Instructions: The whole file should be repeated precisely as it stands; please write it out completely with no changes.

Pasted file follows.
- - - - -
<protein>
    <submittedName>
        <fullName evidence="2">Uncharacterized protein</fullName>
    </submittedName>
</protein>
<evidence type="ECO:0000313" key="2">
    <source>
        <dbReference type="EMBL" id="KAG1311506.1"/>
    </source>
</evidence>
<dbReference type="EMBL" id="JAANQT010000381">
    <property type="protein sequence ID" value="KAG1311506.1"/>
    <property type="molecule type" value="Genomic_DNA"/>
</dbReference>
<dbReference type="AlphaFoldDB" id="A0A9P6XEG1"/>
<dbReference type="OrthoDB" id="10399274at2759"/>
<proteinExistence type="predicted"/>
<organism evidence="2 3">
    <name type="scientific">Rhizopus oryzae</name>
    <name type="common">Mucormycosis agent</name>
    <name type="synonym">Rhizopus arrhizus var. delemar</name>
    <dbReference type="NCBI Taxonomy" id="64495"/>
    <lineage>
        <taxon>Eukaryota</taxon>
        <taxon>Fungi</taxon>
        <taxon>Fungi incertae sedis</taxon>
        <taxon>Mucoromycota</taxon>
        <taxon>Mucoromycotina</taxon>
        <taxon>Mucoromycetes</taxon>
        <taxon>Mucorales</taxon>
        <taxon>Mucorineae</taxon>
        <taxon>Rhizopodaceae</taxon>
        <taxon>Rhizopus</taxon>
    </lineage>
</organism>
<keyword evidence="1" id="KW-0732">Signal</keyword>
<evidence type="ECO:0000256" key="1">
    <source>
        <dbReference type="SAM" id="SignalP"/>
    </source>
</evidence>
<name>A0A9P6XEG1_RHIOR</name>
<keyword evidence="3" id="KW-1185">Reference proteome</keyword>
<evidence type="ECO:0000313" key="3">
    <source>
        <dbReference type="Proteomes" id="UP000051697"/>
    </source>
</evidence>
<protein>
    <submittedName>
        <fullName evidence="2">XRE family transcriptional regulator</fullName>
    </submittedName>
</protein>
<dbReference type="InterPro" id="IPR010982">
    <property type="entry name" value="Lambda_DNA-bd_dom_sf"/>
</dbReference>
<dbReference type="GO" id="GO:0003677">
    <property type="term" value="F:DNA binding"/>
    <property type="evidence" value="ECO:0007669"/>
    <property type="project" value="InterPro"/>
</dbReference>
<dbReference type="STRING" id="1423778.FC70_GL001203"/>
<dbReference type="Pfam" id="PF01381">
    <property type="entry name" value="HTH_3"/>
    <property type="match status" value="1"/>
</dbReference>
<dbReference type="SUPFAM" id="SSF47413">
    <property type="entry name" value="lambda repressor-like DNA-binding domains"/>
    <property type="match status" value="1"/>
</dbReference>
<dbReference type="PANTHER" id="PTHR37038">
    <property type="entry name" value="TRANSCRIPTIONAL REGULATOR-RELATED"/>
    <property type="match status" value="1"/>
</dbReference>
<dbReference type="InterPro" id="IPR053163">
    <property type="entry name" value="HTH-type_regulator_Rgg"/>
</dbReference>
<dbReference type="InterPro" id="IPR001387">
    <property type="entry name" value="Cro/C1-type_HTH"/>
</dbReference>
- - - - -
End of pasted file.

<protein>
    <submittedName>
        <fullName evidence="2">Uncharacterized protein</fullName>
    </submittedName>
</protein>
<evidence type="ECO:0000313" key="2">
    <source>
        <dbReference type="EMBL" id="KAG1311506.1"/>
    </source>
</evidence>
<dbReference type="EMBL" id="JAANQT010000381">
    <property type="protein sequence ID" value="KAG1311506.1"/>
    <property type="molecule type" value="Genomic_DNA"/>
</dbReference>
<dbReference type="AlphaFoldDB" id="A0A9P6XEG1"/>
<dbReference type="OrthoDB" id="10399274at2759"/>
<proteinExistence type="predicted"/>
<organism evidence="2 3">
    <name type="scientific">Rhizopus oryzae</name>
    <name type="common">Mucormycosis agent</name>
    <name type="synonym">Rhizopus arrhizus var. delemar</name>
    <dbReference type="NCBI Taxonomy" id="64495"/>
    <lineage>
        <taxon>Eukaryota</taxon>
        <taxon>Fungi</taxon>
        <taxon>Fungi incertae sedis</taxon>
        <taxon>Mucoromycota</taxon>
        <taxon>Mucoromycotina</taxon>
        <taxon>Mucoromycetes</taxon>
        <taxon>Mucorales</taxon>
        <taxon>Mucorineae</taxon>
        <taxon>Rhizopodaceae</taxon>
        <taxon>Rhizopus</taxon>
    </lineage>
</organism>
<keyword evidence="1" id="KW-0732">Signal</keyword>
<evidence type="ECO:0000256" key="1">
    <source>
        <dbReference type="SAM" id="SignalP"/>
    </source>
</evidence>
<name>A0A9P6XEG1_RHIOR</name>
<keyword evidence="3" id="KW-1185">Reference proteome</keyword>
<evidence type="ECO:0000313" key="3">
    <source>
        <dbReference type="Proteomes" id="UP000051697"/>
    </source>
</evidence>
<protein>
    <submittedName>
        <fullName evidence="2">XRE family transcriptional regulator</fullName>
    </submittedName>
</protein>
<dbReference type="InterPro" id="IPR010982">
    <property type="entry name" value="Lambda_DNA-bd_dom_sf"/>
</dbReference>
<dbReference type="GO" id="GO:0003677">
    <property type="term" value="F:DNA binding"/>
    <property type="evidence" value="ECO:0007669"/>
    <property type="project" value="InterPro"/>
</dbReference>
<dbReference type="STRING" id="1423778.FC70_GL001203"/>
<dbReference type="Pfam" id="PF01381">
    <property type="entry name" value="HTH_3"/>
    <property type="match status" value="1"/>
</dbReference>
<dbReference type="SUPFAM" id="SSF47413">
    <property type="entry name" value="lambda repressor-like DNA-binding domains"/>
    <property type="match status" value="1"/>
</dbReference>
<dbReference type="PANTHER" id="PTHR37038">
    <property type="entry name" value="TRANSCRIPTIONAL REGULATOR-RELATED"/>
    <property type="match status" value="1"/>
</dbReference>
<dbReference type="InterPro" id="IPR053163">
    <property type="entry name" value="HTH-type_regulator_Rgg"/>
</dbReference>
<dbReference type="InterPro" id="IPR001387">
    <property type="entry name" value="Cro/C1-type_HTH"/>
</dbReference>